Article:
Getting the Most out of a Home and Garden

What to Consider When Choosing Interior Shutters for Your Home

Not all interior shutters for a home are the same; there are different styles and materials from which to choose. Because there are so many options for window shutters, both those for the interior and exterior, you want to give some time to choosing the right ones for your home. Indoor shutters are an investment for your home's appearance, but they also need to be functional in blocking out light, so you want to be happy with your choice for years to come. Keep the following in mind.

1. Material

You may think of shutters as only being made of wood, but there are actually vinyl and plastic options available as well. These materials are better for bathrooms, basements and any area where there may be excessive moisture and humidity. That moisture in the air can eventually warp and rot wood shutters. Many vinyl and plastic shutters are cut and stamped to look like wood, if you prefer a wood grain but know that plastic or vinyl would be a better choice for cleaning and durability.

Aluminium shutters are very lightweight, and they may be a good choice for larger windows where oversized shutters can be too cumbersome to open and close or if they were to put excessive weight on a window frame or doorframe. 

If you don't need to worry about moisture and humidity, wood shutters can offer a classic look that new homebuyers might appreciate. If you know you might put your home on the market sometime soon, you might consider wood shutters.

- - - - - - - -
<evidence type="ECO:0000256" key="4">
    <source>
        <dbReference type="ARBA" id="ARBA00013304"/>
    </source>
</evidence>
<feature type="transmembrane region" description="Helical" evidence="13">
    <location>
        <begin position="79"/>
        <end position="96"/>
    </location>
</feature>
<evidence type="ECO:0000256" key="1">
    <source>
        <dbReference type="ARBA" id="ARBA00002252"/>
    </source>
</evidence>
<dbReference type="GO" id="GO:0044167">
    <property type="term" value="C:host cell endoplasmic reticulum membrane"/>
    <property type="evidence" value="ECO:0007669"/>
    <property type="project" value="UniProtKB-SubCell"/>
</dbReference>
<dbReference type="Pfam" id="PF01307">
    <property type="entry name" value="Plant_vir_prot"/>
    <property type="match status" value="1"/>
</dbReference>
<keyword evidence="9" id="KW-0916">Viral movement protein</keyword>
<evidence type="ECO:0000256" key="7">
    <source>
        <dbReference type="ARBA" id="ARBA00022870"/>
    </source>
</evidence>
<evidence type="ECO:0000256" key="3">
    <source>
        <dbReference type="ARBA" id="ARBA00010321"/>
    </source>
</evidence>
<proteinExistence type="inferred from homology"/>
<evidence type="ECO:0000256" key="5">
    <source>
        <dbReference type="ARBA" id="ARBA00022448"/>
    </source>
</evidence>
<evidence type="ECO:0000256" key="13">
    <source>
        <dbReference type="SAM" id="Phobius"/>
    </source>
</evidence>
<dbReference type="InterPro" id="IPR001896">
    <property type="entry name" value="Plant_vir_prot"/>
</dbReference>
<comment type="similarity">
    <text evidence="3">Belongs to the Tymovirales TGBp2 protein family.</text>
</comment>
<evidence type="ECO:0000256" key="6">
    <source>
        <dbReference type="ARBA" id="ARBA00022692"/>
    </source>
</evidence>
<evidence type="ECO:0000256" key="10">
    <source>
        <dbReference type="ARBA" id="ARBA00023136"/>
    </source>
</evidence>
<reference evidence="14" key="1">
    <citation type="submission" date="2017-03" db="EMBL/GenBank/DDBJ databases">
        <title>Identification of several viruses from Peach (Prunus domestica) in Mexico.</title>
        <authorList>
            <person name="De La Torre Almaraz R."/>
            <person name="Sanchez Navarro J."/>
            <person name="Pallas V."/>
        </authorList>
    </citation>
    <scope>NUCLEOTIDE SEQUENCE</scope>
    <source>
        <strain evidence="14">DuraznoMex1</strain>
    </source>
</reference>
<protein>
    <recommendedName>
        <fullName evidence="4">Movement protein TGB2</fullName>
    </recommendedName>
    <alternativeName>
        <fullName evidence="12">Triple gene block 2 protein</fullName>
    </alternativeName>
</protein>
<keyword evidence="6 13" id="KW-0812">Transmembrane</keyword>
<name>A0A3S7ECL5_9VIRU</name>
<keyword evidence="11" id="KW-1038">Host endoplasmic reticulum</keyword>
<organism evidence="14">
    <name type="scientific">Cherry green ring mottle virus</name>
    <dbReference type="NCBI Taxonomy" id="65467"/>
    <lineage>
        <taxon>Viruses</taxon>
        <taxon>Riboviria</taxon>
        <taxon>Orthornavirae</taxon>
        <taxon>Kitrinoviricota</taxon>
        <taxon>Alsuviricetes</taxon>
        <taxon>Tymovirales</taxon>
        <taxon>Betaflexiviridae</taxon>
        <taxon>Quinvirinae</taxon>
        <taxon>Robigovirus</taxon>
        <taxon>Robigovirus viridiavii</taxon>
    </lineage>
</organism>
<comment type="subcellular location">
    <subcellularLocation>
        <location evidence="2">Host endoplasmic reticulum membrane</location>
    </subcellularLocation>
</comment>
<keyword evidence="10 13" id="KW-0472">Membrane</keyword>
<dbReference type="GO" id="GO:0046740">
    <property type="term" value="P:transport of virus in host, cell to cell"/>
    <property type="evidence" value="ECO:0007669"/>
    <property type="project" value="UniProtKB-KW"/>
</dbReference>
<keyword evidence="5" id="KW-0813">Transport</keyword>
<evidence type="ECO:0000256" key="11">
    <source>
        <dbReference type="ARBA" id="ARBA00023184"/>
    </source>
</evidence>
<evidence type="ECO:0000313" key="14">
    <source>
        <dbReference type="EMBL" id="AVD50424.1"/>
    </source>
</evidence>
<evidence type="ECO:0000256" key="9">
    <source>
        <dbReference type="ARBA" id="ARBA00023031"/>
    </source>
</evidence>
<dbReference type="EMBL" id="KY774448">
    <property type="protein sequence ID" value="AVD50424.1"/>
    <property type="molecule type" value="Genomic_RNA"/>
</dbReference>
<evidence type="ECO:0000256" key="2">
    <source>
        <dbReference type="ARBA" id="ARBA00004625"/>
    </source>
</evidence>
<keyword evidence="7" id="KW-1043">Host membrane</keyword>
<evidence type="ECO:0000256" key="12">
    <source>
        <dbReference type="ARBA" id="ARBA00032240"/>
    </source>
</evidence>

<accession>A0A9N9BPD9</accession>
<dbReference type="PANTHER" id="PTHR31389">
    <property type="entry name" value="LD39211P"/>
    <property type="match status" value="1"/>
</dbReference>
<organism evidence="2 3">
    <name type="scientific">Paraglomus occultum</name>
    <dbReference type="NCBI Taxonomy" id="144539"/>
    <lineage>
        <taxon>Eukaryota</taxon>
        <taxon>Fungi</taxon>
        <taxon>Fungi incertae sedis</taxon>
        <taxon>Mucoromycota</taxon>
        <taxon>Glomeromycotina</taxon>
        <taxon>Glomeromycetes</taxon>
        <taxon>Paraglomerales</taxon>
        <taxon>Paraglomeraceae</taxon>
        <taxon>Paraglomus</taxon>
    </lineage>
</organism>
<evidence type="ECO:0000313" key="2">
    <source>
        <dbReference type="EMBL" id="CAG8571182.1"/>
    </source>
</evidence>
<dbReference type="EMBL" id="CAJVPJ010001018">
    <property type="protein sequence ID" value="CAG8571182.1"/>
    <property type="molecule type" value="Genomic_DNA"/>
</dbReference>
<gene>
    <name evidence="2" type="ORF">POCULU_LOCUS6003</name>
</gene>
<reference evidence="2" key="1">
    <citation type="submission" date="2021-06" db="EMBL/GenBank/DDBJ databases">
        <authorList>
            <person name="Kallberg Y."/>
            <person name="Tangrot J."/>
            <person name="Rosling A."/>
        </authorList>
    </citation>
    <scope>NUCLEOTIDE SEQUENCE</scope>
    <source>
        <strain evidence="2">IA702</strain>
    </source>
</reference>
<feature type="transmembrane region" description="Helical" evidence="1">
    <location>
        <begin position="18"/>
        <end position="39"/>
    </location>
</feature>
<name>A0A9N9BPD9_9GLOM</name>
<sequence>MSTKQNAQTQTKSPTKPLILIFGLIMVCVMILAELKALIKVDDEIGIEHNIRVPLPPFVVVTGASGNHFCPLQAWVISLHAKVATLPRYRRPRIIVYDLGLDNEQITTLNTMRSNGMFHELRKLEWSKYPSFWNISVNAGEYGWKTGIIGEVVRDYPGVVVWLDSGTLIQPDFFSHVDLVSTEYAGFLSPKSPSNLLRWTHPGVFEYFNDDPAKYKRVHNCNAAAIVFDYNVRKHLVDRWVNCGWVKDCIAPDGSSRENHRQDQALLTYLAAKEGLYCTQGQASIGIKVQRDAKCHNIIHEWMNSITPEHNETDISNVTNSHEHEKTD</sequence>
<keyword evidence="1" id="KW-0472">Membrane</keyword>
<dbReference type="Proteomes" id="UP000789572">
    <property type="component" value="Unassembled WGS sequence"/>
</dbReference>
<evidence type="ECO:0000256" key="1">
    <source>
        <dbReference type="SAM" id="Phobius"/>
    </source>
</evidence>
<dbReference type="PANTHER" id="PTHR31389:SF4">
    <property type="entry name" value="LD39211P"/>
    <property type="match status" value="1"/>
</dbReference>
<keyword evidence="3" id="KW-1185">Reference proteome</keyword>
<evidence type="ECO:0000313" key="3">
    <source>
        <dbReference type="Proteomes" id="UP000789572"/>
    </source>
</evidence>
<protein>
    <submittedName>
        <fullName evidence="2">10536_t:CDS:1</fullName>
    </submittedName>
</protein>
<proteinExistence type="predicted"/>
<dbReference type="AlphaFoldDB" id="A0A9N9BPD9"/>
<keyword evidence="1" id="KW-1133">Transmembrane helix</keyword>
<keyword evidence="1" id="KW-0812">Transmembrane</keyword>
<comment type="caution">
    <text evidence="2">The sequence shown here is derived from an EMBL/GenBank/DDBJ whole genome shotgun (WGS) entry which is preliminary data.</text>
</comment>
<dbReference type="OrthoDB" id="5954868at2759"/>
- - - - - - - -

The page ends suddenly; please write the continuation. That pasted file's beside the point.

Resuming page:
2. Style

As with material, there are more styles of interior shutters than you may realize. Cottage shutters swing open, as you see with exterior shutters. You need enough room to open these completely and have them sit flat against the wall next to the window, but cottage shutters can give your home a very rustic, country look.

Plantation shutters are those that have slats which open and close. They may or may not be attached with a hinge. If you need maximum space savings, plantation shutters can be the right choice. You can keep them in place and then open the slats alone. However, if you don't have those attached with a hinge, you may not get maximum sunlight even if the slats are open.

West coast plantation shutters are larger than standard plantation shutters; they were made to accommodate very large, floor-to-ceiling windows. The slats are also larger. They too may be attached with or without a hinge. For door walls or if you think smaller slats are too busy or cluttered, consider west coast plantation shutters instead.